This is an intervention. As a college football guy, I cannot stand idly by while the NCAA ruins not only perhaps the best tournament in all of sports, but secretly, one of the most meaningful, and in the process prove that college football playoff critics are right when they claim that any playoff would inevitably expand.
I have to make a confession. Before my schedule and workload went all to hell, I was planning on taking time this year to do my own “bracketology” exercise, just for one year, in part to serve as a demonstration that the college basketball regular season, supposedly incredibly devalued, is in fact more meaningful than ANY other major American sport other than college football. The NFL regular season is tense and exciting all the way to the end as you watch and see who can lock up playoff berths, and everyone thinks college basketball only begins in March, yet each college basketball regular season game is about as meaningful as an NFL game. The math proves it (even if I may have slightly undercounted the number of games). Right now, the NCAA tournament is for elite teams only. But people don’t realize this because a) they only look at the raw number of 65 teams and b) they only pay attention to the big-name, BCS conference teams that are in the field every year, and note that the bubble teams – who get 11 and 12 seeds – never make the Final Four, which rarely sees a team seeded lower than 9. I would have attempted to show that there is as much at stake in any college basketball game as in the NFL, and even for BCS teams, more than in baseball, the NBA, or the NHL. You just need the right perspective on it.
I had too much to do (and too little in the way of a decent place to work) to engage in my own bracketology exercise, and I’m starting to regret it, because I may never get another chance to do so with a 65-team field, and if the NCAA expands to 96, they may make the meaningless regular season a self-fulfilling prophecy.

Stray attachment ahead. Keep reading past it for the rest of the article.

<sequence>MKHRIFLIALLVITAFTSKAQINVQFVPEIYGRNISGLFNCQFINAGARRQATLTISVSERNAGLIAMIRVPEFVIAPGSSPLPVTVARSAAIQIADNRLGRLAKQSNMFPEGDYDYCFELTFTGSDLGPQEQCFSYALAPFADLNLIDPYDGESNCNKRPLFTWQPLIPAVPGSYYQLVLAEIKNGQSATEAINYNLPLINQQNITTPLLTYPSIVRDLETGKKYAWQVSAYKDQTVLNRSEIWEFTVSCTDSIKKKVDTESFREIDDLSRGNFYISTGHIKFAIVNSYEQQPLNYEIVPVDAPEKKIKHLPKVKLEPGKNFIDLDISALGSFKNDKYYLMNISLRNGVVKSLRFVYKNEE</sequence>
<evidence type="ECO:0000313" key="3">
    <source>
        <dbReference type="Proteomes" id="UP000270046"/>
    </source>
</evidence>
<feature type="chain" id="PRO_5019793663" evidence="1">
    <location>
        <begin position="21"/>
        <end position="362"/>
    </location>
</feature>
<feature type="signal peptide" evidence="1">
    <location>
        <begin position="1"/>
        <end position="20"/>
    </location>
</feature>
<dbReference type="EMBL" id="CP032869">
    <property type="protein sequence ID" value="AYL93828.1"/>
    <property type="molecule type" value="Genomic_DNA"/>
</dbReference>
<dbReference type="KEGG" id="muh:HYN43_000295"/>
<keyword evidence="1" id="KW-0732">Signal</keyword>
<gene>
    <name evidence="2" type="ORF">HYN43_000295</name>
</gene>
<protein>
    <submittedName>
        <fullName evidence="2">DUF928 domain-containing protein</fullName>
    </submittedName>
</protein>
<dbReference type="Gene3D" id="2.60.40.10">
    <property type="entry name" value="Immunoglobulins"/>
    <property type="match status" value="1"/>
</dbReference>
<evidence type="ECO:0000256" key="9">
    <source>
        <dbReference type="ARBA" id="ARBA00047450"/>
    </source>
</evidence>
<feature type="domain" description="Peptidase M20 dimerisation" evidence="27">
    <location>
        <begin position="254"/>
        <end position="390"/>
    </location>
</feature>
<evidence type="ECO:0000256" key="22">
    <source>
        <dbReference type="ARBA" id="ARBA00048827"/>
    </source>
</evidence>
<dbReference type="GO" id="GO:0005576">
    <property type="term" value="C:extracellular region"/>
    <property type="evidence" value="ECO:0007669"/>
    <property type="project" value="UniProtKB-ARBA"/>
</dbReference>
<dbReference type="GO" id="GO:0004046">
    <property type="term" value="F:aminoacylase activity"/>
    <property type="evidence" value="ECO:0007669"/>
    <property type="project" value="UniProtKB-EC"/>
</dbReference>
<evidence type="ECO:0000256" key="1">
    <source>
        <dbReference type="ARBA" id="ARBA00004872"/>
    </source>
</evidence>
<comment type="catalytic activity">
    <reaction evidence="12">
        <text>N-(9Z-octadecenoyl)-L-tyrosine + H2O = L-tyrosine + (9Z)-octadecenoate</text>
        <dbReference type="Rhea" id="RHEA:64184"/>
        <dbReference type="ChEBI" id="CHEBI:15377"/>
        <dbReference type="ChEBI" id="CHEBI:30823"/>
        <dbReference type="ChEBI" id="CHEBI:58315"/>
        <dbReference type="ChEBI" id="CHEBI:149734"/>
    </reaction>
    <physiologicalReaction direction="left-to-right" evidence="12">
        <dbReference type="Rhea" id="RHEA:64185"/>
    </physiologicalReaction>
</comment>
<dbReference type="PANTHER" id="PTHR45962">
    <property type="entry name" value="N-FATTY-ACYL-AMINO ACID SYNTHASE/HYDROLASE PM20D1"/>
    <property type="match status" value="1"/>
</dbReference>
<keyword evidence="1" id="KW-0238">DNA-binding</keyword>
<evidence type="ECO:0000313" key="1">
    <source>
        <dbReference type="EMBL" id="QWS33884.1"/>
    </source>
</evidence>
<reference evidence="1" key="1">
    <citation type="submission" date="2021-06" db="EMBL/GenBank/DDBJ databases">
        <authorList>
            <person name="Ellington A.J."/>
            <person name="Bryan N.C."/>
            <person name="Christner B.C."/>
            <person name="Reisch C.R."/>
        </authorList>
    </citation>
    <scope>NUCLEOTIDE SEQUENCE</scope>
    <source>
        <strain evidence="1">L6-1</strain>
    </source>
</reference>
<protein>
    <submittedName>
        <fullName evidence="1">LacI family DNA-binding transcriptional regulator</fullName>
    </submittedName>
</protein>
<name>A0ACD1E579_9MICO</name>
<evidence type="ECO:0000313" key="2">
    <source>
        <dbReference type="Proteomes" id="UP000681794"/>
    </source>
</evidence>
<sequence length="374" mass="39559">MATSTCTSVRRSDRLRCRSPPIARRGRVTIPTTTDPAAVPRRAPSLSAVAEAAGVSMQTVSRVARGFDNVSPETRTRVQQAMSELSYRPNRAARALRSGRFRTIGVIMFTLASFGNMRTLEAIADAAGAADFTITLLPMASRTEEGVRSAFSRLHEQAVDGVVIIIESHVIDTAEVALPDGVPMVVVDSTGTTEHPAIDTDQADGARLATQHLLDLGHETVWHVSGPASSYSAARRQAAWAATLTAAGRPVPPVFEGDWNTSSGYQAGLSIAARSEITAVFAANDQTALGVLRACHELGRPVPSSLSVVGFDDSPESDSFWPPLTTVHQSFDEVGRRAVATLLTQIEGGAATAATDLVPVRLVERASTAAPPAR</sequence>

Expanding the tournament to 96 teams would not be a complete disaster, at least at first glance. Even if the NCAA were to double the tournament field the importance of each game would be more than in baseball, the NBA, or the NHL, and they would still select a slightly smaller percentage of the teams to the postseason than the NFL. But the proposed 96-team field would already make it less meaningful than not only the NFL, but bowls in college football, something else college basketball is better at right now. And at a time when college basketball has a reputation for a meaningless regular season, the NCAA can’t afford to dilute the regular season any more.
Two things make the NCAA tournament great, and therefore wildly popular. The most obvious is Cinderella, which is why the first round or two is often the most enjoyable. The other, less obvious, thing is that seeds are meaningful, not only for where you will play the first four rounds but who you’ll play, because even the crappiest of conferences gets an auto bid. A 4 or 5 seed has to deal with a potential upset bid; a 1 seed has never lost to a 16, so they can just coast. Keep in mind that a 5 seed is still one of the top 20 teams in the country, good enough to be ranked in the polls, and good enough to make it to the Final Four with some regularity. These are good, prominent teams that still have to keep fighting for protection in regional and subregional site selection, as well as for seeding that could mean the difference between a run to the Elite Eight or Final Four, or a first-round shocker.